Why Investors' Money Market Rush Isn't Necessarily A Buy Signal

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Money market mystery

Assets in money market funds continue to ramp higher. Knee-jerk contrarians will take that as a buy signal, but it’s not that easy. Assets aren’t as high as they appear, and when they’ve jumped this much over a 12-month period before, it has preceded some very difficult markets.

While the absolute level of money market assets is high, as a percentage of assets, they are well below prior peaks. In the early 1980s, there was twice as much money sitting in money market funds than equity funds.

Over the past year, money market assets have grown by more than 25%, one of the largest rates of change in 35 years. But that has not necessarily been an automatic buy signal for stocks. Two signals were excellent buys, two were excellent sells, and one led to extreme choppiness.

More than anything, what we can take away is that this is by no means an automatic contrary signal.

More breakouts

With more and more overseas equity markets breaking out, their accompanying breadth statistics continue to improve. For example, the % of Nikkei members at a 52 week high has now exceeded 10% for the first time since September 2018.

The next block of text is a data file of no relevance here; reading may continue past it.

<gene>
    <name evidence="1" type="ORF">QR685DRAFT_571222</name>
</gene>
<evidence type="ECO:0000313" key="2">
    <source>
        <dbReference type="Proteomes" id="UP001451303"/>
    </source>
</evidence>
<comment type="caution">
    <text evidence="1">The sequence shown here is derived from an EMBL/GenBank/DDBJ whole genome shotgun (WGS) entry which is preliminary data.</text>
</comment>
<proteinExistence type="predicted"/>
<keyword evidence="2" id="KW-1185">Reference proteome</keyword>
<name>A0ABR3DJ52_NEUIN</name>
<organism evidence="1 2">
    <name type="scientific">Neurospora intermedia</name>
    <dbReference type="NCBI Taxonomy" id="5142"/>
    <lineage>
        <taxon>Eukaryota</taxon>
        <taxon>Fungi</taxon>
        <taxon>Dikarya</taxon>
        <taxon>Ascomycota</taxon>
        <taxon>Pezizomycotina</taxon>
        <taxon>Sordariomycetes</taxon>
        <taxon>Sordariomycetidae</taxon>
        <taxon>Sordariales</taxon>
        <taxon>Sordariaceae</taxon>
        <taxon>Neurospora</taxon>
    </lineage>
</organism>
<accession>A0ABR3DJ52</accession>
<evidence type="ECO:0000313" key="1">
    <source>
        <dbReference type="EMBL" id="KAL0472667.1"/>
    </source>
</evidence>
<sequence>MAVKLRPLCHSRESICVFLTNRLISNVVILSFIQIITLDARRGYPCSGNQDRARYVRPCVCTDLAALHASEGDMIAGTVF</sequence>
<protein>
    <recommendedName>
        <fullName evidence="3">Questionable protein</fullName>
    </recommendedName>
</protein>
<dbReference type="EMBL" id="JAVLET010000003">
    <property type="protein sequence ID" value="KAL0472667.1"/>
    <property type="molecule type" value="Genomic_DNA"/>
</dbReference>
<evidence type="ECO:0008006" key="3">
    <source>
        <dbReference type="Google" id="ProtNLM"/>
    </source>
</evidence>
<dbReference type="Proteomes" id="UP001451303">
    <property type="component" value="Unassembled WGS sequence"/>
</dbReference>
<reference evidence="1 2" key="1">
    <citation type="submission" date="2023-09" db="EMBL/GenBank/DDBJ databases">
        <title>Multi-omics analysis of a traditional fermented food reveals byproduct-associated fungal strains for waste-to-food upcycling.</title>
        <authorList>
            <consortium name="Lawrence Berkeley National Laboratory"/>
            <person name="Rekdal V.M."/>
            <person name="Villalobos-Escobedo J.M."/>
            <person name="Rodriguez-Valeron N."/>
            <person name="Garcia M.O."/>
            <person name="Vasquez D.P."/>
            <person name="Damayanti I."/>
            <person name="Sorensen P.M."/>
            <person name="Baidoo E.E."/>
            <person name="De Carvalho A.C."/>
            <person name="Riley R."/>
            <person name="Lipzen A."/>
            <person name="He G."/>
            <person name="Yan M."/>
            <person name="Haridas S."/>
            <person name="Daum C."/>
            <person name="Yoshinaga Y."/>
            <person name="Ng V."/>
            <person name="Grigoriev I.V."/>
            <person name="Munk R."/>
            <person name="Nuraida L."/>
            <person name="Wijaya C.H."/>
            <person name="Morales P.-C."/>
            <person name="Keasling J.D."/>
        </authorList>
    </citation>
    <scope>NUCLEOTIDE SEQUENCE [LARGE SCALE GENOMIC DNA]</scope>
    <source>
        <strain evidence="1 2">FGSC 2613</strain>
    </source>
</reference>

When the % of members at 52 week highs expanded to above 10% in the past, the Nikkei typically continued to rally over the next 1-2 weeks.

A few of them rolled over in the months ahead, but over the next year, the risk/reward was heavily skewed to the upside.

Take a listen

Jason chatted with Dan Ferris from the Stansberry Investor Hour a couple weeks ago. They discussed signs that investors are wildly pessimistic (with an exception), opportunities in energy and overseas stocks, and why watching leveraged investors is instructive.

Oh, and the benefits of scraping cow dung.

Download the episode via the usual channels, or directly here.

The post titled Why Investors' Money Market Rush Isn't Necessarily A Buy Signal was originally published as on SentimenTrader.com on 2019-11-07.

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